Best Candied Orange Peel for Breads, Cakes, and Cookies

Happy New Year!  I wanted to share with you a recipe for candied orange peel that I used this holiday season.  I made one batch, which covered all my baking needs for the holidays, with some left over.  I used it in my Polish spiced honey cake (“piernik“), Polish fruitcake (“keks“), and Polish poppyseed roll (“makowiec”).  I also used it to decorate walnut/orange-spice chocolate pralines that I made as part of my chocolatiering efforts for the holidays.  I wanted to make a German stollen, but alas, time ran away from me!  This peel could also be used in my German Honey Spice Cookie recipe.

I’m calling this recipe “Candied Orange Peel II” because I previously posted a candied orange peel recipe a couple of years ago.  This “Candied Orange Peel II” recipe is a little simpler and yields peel that is, in my opinion, softer and more “candied.”  It is my new favorite candied orange peel recipe.  It requires three ingredients, has no corn syrup, does not require a thermometer, but takes 3 hours or more of cooking time.  It yields a lot of peel just like my first recipe, but the holidays usually call for a lot of peel!  However, the recipe can be cut in half if you do not need so much peel.

Below is the recipe and step-by-step instructions with photos follow.

Print Recipe
Candied Orange Peel II (3 ingredients/3 hours)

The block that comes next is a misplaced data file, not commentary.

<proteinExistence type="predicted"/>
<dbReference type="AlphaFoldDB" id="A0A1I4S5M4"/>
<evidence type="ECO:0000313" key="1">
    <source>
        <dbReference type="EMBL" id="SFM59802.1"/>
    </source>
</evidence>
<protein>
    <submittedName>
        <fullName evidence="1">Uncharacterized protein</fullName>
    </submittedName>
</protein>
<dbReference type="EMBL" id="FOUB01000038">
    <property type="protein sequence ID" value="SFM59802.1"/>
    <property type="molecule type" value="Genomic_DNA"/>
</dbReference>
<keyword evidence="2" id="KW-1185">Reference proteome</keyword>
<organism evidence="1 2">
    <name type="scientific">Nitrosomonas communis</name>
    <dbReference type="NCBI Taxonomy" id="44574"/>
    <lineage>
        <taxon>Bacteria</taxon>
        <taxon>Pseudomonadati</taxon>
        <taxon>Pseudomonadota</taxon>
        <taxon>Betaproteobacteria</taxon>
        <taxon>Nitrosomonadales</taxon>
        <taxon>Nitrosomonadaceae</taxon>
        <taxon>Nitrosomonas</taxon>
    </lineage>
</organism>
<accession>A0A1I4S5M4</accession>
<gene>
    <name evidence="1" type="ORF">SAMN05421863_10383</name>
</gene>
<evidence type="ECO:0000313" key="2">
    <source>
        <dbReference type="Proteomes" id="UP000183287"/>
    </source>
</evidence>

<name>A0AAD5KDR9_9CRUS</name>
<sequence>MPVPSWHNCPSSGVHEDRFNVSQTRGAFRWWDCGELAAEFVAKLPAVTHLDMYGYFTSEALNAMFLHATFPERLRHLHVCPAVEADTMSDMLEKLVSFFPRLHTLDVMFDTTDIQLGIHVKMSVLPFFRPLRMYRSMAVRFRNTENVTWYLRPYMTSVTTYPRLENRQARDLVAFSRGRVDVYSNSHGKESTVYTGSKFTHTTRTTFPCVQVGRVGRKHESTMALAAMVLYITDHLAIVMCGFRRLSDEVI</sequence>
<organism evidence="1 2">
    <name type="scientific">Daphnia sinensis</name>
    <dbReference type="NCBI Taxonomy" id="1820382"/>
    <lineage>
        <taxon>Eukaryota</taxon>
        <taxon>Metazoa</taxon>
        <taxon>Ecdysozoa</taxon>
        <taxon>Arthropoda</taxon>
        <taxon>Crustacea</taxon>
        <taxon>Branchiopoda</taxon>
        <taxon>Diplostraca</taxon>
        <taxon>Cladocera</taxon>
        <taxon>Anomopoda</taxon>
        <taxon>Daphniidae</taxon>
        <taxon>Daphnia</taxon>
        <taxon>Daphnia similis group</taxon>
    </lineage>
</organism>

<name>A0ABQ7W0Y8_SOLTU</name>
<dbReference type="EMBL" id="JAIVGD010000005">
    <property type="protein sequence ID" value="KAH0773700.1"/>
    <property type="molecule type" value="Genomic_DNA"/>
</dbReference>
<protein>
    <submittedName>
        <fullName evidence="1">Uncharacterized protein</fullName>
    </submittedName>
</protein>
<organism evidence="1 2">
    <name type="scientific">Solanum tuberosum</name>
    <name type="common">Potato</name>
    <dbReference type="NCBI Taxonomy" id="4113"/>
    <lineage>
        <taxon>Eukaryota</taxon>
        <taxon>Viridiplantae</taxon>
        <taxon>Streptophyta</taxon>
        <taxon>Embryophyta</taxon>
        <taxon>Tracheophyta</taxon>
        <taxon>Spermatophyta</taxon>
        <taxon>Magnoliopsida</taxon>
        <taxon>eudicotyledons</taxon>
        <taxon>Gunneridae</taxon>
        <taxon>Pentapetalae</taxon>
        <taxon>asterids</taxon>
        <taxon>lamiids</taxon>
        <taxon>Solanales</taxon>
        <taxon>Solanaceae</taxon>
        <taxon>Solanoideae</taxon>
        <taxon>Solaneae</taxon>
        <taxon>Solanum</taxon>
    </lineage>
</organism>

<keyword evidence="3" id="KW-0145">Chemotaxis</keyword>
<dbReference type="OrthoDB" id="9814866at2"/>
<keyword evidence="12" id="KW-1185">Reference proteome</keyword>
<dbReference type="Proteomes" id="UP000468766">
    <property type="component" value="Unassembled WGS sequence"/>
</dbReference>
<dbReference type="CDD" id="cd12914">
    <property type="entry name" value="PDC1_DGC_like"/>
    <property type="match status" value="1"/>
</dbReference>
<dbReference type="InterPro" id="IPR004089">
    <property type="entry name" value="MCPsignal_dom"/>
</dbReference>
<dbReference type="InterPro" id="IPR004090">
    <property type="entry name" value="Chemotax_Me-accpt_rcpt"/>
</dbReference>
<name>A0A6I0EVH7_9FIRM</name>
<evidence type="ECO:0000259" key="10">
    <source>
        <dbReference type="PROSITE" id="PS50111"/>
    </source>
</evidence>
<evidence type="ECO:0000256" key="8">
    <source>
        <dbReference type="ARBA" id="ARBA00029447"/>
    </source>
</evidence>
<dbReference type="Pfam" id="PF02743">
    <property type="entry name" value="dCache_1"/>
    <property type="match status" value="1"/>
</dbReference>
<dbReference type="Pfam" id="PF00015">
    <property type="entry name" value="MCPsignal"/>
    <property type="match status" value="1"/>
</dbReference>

Uses: baked goods (bread, cakes, gingerbread, quick bread) and confections
Keyword Christmas, Fruit
Servings
cups cubes of peel
Ingredients
  • 3-4 medium large oranges* [see Recipe notes section]
  • 2 cups water
  • 2 1/2 cups granulated sugar
Keyword Christmas, Fruit
Servings
cups cubes of peel
Ingredients
  • 3-4 medium large oranges* [see Recipe notes section]
  • 2 cups water
  • 2 1/2 cups granulated sugar
Instructions
  1. Up to 2 days prior to candying peel, prepare peel: Score through peel of oranges to make four sections. Peel sections. To soften, place peel in large glass jar or plastic container and fill with cold water. Keep at room temperature up to 2 days, changing water daily.
  2. Slice 6 strips from each section and slice into cubes (1 cm x 1 cm). Place in medium pot. Fill with cold water until peel is covered. Bring to boil over medium-high heat. Transfer peel to sieve and drain. Repeat blanching process 3 to 4 more times. After the last time, keep peel in sieve while preparing the sugar syrup.
  3. Pour water into clean, medium pot. Pour sugar into the middle of the pot, avoiding sides. Gently stir or "poke" the sugar into the water with a wooden spoon or a heat resistant Silicone spatula in order to moisten the sugar and get the sugar to dissolve.  [Do not remove spoon or spatula from pot.] Bring syrup to a boil. Transfer drained peel to pot. Reduce heat to medium low and slowly simmer for approximately 3 to 3 1/2 hours, stirring occasionally. Stir more frequently towards the end of cooking. Remove pot from heat when peel is translucent and very little syrup remains in the pot.